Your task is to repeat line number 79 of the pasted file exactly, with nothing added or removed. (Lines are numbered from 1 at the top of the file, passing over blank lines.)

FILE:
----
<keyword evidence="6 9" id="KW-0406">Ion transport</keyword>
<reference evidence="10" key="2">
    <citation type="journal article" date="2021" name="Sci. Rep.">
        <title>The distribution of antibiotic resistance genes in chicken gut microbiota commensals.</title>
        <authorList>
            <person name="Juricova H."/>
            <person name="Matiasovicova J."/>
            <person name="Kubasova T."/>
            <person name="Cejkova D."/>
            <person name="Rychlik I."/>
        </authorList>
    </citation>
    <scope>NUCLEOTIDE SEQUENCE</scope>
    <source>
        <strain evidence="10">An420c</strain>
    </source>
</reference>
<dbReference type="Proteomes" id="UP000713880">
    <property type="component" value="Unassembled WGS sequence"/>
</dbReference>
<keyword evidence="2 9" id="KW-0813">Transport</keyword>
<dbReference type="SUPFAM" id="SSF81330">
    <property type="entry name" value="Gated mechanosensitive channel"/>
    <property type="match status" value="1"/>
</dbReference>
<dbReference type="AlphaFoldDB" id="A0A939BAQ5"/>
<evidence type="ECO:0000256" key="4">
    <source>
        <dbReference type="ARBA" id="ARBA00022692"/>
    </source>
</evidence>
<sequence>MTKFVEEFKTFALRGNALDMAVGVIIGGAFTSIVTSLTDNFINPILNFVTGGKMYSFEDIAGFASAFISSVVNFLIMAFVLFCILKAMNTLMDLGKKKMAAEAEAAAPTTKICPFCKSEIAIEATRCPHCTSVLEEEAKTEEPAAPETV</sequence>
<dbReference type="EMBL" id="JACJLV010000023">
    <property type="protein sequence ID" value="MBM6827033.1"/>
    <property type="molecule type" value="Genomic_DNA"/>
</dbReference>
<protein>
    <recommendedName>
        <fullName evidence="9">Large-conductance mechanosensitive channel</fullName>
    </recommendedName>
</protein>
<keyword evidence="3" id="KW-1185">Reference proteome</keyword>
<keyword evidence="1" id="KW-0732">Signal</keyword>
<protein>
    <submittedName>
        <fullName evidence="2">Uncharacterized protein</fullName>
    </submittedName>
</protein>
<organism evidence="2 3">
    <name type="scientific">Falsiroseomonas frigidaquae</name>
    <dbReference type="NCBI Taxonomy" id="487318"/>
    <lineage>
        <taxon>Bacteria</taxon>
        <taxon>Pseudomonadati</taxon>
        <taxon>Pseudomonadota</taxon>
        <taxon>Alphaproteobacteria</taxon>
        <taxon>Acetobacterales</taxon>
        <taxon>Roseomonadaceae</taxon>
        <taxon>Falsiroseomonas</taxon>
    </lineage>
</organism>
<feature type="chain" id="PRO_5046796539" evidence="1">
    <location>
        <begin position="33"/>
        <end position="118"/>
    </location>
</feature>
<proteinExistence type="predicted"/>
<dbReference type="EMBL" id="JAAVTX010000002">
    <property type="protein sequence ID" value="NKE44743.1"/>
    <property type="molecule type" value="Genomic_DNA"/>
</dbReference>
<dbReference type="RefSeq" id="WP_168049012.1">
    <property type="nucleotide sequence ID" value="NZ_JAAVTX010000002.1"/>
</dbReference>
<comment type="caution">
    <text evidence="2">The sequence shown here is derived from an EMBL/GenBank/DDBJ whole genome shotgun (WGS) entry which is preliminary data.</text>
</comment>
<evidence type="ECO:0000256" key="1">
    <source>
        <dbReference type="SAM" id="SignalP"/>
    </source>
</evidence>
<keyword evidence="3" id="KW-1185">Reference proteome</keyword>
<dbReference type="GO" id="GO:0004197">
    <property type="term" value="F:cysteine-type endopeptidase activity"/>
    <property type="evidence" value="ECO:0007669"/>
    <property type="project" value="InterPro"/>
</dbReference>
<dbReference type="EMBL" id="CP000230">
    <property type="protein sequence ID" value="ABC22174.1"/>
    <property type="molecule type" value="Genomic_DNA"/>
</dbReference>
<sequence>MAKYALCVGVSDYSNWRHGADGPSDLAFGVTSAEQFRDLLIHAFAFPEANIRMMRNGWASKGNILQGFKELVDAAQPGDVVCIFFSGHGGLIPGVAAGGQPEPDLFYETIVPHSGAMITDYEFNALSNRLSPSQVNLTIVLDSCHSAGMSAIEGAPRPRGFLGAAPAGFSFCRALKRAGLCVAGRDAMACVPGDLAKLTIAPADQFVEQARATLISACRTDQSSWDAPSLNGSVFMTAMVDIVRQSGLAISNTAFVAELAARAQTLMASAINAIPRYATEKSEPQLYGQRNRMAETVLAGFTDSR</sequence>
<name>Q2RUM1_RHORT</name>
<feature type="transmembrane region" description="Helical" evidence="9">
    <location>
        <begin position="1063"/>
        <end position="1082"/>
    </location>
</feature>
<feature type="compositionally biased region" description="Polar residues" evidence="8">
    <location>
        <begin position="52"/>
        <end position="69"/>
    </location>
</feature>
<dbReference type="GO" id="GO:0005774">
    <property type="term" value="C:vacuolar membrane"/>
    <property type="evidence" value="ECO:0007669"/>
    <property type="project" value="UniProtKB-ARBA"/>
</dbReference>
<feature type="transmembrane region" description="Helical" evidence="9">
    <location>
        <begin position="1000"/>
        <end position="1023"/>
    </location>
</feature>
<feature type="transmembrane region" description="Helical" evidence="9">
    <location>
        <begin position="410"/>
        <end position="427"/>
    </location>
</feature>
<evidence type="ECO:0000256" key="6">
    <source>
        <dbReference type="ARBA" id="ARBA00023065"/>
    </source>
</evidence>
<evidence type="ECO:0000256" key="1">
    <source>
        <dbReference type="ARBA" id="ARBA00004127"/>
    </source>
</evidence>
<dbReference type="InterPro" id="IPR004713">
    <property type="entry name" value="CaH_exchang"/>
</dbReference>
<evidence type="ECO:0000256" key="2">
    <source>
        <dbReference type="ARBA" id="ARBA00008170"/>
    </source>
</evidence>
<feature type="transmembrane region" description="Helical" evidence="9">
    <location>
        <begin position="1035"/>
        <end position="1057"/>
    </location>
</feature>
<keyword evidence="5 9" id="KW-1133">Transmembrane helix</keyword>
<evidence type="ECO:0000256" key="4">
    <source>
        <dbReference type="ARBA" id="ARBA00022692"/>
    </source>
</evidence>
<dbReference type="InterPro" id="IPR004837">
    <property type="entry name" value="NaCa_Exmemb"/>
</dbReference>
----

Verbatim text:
<evidence type="ECO:0000256" key="1">